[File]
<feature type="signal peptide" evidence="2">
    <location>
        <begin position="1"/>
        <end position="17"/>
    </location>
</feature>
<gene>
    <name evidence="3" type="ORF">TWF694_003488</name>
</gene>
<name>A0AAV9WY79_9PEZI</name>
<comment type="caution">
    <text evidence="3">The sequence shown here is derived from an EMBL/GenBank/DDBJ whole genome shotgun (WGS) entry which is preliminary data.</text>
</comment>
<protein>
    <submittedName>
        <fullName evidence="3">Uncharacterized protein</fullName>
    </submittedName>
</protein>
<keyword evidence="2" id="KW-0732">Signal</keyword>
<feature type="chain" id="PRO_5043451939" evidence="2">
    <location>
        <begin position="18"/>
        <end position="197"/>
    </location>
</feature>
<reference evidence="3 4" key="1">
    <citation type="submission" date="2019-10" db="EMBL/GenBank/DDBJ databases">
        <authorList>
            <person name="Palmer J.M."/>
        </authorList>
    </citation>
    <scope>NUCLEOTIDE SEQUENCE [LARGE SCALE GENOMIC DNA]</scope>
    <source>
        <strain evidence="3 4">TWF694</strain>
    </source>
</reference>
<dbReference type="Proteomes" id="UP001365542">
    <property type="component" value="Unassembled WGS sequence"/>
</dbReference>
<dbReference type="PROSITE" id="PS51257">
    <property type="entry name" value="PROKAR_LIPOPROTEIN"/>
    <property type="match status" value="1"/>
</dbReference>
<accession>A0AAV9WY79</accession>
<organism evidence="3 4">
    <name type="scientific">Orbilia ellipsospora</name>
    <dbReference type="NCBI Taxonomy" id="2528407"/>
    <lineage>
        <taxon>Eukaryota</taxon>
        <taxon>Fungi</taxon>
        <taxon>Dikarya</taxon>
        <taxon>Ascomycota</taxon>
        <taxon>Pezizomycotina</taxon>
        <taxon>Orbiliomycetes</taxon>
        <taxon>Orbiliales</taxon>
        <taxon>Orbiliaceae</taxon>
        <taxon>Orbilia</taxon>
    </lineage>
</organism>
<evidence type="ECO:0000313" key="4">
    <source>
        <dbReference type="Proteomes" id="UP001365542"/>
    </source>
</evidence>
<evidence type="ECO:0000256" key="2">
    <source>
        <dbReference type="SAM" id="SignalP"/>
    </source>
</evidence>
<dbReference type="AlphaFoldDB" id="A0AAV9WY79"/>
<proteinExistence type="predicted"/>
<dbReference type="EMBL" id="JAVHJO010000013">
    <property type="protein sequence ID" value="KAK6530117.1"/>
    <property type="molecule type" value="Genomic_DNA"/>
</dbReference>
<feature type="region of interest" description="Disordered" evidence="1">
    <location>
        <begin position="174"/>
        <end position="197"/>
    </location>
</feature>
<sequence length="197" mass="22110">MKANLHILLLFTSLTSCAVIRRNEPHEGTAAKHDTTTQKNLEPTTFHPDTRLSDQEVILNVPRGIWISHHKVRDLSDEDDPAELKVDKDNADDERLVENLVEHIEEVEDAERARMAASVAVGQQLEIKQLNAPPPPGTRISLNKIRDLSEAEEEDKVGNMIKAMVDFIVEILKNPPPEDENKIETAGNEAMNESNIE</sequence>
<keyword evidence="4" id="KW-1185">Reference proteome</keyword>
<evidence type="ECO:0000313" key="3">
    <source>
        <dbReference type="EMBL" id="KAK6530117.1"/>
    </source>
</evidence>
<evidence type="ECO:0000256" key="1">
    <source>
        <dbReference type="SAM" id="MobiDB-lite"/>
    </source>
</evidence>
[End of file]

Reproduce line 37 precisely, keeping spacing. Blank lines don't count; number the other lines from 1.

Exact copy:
<dbReference type="Proteomes" id="UP001365542">